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US tax bill spurs other countries to consider reform. Nations worry about keeping their investments at home

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Canadian investor Robert Campeau has offered to buy the American retailer Allied Stores for some $2.7 billion. If Mr. Campeau is successful, he will benefit from the tax bill President Reagan will sign shortly, because Allied's future tax bill will fall, thereby bolstering the company's profits. ``The reduction in taxes has made American companies very delectable for Canadian companies,'' says Walter Joelson, chief economist for General Electric.

To head off a buying spree of American companies, Canada is considering tax reform. In fact, West Germany, the United Kingdom, and Japan also are looking closely at the congressional tax bill and trying to determine if they too should lower taxes.

With a top corporate tax rate of 34 percent, down from 46 percent currently, the United States will have the lowest maximum corporate tax rate of all the major industrialized countries. Only the UK, with a top rate of 35 percent, will be close.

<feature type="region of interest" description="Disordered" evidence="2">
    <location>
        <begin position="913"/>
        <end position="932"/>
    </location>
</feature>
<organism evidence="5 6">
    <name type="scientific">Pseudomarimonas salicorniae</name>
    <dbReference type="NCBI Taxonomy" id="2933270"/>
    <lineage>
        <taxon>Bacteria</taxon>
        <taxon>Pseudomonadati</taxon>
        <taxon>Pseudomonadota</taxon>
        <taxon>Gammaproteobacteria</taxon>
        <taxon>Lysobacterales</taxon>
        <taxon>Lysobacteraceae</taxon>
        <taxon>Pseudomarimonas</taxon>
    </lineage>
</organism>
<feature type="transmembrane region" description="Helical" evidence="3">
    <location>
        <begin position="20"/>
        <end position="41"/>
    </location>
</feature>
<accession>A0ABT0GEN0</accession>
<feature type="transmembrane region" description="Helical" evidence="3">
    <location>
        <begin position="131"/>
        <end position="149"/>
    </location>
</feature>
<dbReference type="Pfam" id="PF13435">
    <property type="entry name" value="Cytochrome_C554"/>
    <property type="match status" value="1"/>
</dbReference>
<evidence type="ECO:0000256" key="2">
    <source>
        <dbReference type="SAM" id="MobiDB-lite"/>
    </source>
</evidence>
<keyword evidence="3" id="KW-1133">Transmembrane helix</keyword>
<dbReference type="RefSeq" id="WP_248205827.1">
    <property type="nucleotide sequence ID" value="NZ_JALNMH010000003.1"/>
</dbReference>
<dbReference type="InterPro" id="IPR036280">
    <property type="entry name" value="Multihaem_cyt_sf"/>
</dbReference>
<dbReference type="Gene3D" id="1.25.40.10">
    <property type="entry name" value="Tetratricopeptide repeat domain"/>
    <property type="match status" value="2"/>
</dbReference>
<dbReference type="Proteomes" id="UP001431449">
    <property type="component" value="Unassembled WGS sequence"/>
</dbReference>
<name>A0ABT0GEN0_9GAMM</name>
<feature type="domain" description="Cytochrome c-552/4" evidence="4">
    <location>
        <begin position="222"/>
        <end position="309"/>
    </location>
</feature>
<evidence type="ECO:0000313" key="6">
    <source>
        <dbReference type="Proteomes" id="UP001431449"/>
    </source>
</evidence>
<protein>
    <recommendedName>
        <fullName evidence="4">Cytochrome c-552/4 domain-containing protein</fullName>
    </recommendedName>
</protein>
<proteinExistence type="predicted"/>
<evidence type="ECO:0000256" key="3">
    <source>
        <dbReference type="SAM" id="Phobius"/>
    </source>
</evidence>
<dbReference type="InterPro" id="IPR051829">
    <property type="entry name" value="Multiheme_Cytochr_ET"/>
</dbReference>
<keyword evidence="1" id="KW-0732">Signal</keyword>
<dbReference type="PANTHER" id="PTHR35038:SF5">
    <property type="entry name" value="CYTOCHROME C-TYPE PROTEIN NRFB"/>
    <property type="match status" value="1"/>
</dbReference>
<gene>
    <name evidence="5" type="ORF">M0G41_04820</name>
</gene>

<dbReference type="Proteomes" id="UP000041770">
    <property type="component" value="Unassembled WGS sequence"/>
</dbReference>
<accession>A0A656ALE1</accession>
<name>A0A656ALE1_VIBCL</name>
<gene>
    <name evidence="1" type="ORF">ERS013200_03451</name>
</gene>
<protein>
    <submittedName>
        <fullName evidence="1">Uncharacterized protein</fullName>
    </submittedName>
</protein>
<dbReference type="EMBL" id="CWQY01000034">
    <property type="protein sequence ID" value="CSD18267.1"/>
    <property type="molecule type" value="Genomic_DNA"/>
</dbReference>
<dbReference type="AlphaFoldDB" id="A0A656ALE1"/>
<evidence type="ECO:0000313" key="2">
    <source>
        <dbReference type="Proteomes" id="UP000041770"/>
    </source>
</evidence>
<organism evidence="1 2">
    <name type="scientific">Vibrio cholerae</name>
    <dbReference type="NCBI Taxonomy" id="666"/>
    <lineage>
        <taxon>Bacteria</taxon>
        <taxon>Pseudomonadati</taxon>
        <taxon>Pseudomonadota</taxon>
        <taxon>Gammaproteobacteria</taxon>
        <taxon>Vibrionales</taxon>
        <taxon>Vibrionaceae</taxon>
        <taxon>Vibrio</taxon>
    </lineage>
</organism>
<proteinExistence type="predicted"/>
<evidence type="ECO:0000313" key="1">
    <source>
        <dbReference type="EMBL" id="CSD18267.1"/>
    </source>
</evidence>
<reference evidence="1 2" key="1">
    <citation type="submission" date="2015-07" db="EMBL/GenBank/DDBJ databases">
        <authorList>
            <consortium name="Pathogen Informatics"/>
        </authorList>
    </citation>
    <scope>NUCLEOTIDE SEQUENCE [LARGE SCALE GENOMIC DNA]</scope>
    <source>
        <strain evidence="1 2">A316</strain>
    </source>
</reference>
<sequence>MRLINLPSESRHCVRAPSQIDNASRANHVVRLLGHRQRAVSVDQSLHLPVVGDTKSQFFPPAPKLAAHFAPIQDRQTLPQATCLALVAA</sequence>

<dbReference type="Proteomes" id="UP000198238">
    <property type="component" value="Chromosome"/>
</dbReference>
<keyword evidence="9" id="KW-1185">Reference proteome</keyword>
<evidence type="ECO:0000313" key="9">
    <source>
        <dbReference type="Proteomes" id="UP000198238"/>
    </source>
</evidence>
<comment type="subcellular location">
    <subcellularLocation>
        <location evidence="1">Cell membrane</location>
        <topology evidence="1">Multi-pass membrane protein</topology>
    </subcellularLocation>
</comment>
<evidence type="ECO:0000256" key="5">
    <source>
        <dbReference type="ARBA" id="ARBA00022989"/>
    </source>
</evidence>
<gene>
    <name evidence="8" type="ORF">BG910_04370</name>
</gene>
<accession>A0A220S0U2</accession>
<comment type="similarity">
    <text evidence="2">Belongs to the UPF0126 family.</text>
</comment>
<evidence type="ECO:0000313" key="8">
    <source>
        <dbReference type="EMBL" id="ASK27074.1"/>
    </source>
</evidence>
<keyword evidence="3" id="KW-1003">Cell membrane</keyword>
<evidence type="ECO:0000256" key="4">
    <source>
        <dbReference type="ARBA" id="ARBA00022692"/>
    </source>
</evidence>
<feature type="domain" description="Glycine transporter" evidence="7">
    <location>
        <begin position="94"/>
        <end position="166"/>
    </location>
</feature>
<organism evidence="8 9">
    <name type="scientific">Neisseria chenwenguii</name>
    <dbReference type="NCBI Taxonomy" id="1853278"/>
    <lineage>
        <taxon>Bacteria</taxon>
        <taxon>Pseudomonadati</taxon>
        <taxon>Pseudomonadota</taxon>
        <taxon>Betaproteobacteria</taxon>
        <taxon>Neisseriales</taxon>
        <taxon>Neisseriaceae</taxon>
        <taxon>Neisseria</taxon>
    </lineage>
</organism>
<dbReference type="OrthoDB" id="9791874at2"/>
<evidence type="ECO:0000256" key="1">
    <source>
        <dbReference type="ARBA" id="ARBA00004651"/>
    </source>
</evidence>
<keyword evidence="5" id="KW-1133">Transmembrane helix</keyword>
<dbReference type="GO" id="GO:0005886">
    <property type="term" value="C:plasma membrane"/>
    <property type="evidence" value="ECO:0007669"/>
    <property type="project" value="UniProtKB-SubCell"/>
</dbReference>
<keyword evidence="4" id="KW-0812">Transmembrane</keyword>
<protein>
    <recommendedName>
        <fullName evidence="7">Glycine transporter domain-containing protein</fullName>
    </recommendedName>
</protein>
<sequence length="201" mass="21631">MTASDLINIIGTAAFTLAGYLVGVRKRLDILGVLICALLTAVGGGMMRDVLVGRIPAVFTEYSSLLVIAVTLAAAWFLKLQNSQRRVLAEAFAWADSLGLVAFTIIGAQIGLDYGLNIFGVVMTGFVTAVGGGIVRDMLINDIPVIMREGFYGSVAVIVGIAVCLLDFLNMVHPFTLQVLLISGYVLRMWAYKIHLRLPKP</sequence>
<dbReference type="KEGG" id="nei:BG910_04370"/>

Not only are ``high-tax'' countries trying to keep their own investors at home, they also are concerned about top executives relocating to the US where personal income taxes are lower. The top US personal rate will fall to 33 percent, from 50 percent.

Jobs are also an issue, because some countries are concerned the lower US tax rate might attract new factories in such high-profit industries as telecommunications and electronics. ``Foreign taxes are now a much more important deciding factor. They are a real out-of-pocket expense,'' says Alan S. Hamilton, an international tax partner at KMG Main Hurdman, an international accounting firm.

Some accountants believe the US is about to become something of a tax haven. Foreign companies may want to locate in the US as they would in the Cayman Islands in the Caribbean where taxes are low or non-existent.

There is no question the US would like to see other countries follow suit. Lower taxes in Germany and Japan, for example, might give those countries some economic pep. ``Secretary of the Treasury James Baker would welcome some stimulus in Germany,'' says Bent Pedersen, a former official of the World Bank and now a managing director of Privatbanken A/S, a Danish bank. A German tax cut would also help Scandinavia, he says, since Germany is the region's largest export market. But, he adds, ``the Germans are cautious people -- they don't rush into things.''


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